To the mounting frustration of opponents, Friends of Oceano Dunes has been on a winning streak in court. Over the past five years, the group has successfully sued the commission, the California Air Resources Board and the San Luis Obispo County Air Pollution Control District over the agencies’ actions at Oceano.
A year ago, a San Luis Obispo County Superior Court judge ordered the commission to pay Friends $252,726 in attorney’s fees. The order came after the group won a lawsuit accusing the agency of failing to comply with the California Environmental Quality Act in 2017 when it tried to expand dust control measures at Oceano.
As for the outcome of Thursday’s hearing, “unfortunately, we don’t know what to expect,” said Jim Suty, president of Friends of Oceano Dunes.
“We believe that the commission is overreaching its authority,” he said. “State parks cannot remove OHV from Oceano Dunes because it is mandated to provide OHV recreation there.”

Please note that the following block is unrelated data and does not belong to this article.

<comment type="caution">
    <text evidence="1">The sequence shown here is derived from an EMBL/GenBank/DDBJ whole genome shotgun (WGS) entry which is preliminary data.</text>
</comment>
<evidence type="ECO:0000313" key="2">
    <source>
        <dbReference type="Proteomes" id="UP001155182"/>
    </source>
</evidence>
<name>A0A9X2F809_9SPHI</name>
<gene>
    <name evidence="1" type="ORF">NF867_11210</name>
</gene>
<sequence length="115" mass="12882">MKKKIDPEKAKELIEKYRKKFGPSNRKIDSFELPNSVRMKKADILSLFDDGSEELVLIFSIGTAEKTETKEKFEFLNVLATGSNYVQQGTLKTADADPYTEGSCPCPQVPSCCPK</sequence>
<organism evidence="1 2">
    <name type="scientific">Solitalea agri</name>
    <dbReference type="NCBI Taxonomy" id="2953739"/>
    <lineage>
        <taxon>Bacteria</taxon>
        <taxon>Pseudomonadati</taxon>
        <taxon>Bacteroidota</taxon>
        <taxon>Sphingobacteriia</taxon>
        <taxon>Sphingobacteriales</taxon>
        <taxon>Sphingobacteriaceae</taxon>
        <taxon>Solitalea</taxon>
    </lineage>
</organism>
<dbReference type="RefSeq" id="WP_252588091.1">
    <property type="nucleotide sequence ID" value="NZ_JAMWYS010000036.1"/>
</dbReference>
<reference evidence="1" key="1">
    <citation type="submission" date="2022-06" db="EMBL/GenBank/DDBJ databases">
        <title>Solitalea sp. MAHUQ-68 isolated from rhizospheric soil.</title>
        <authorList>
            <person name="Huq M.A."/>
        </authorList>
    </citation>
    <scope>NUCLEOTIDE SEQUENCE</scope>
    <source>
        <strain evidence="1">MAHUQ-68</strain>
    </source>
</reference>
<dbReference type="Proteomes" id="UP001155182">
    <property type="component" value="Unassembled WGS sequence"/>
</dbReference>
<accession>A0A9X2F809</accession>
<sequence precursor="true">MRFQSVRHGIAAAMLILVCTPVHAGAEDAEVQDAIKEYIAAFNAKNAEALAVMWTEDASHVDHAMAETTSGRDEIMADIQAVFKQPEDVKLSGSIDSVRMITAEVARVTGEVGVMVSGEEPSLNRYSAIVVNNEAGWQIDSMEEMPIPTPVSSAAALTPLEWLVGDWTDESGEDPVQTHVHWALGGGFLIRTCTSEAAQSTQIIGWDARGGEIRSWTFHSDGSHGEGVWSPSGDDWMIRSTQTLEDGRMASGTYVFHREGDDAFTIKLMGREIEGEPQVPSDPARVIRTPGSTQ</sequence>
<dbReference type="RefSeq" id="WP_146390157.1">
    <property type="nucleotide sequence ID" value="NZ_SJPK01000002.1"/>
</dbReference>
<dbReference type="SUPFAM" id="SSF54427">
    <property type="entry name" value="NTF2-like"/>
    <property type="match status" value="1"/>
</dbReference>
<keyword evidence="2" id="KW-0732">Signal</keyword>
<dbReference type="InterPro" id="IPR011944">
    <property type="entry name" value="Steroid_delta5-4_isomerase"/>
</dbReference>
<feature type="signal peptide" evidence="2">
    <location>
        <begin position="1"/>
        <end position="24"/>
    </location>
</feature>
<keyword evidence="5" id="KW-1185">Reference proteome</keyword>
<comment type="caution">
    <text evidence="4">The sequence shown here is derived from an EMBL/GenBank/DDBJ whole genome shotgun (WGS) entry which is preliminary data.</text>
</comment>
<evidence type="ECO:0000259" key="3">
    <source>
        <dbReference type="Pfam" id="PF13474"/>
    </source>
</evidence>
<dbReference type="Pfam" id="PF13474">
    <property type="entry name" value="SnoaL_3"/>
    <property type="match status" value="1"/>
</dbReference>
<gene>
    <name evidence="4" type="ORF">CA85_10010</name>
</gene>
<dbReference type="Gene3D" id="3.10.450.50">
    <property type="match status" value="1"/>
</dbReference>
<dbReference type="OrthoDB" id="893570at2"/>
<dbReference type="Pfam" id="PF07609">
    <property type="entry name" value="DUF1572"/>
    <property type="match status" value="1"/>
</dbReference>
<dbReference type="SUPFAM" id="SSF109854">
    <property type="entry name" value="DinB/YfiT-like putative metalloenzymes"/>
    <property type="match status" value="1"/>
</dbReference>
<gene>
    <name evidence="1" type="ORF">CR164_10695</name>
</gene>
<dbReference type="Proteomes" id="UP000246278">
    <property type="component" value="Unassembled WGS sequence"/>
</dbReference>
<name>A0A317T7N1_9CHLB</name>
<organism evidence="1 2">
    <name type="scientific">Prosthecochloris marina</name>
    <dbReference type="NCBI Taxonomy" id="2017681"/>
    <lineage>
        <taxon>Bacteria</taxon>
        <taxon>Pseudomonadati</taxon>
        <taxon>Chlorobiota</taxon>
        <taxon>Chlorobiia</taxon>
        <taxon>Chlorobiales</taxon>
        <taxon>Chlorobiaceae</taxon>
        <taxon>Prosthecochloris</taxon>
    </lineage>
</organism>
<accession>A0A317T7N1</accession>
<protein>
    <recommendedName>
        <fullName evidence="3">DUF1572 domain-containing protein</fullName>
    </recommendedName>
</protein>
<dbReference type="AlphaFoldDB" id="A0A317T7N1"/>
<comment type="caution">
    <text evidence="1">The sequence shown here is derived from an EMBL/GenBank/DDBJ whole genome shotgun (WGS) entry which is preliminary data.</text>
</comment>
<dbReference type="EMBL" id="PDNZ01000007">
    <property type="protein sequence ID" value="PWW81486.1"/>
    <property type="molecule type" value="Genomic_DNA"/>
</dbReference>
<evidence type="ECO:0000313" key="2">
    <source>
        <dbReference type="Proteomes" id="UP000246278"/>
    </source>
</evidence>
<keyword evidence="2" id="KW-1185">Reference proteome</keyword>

The trouble started in 1982, after the commission issued a temporary permit that gave state parks officials 18 months to figure out the number of vehicles the area can handle daily and establish a permanent entrance to minimize damage for federally endangered steelhead trout and two species of birds: the Western snowy plover and the California least tern.
But the parks department never finished the job. The 1,500 acres of the park accessible to vehicles have been operating under an “interim” system, with a limit of 5,300 vehicles a day and a main entrance that forces visitors to drive through habitat at the mouth of Arroyo Grande Creek to get to a staging area for unloading dune buggies and motorbikes.
The daily-use limit has been reduced during the COVID-19 pandemic to 2,500 vehicles.
The reproductive lives of federally threatened snowy plovers became a hot topic a year ago, after Oceano locked its gates due to the coronavirus, and the golf-ball-size shorebirds started nesting in areas that are usually open to off-roaders.
The nesting season of the plover runs from March through September, coinciding with the period of greatest human use of the beach at Oceano.
Those clashing interests triggered state and federal investigations into reports that state parks rangers deliberately destroyed plover nests near Pismo Beach in preparation for the reopening of the beach.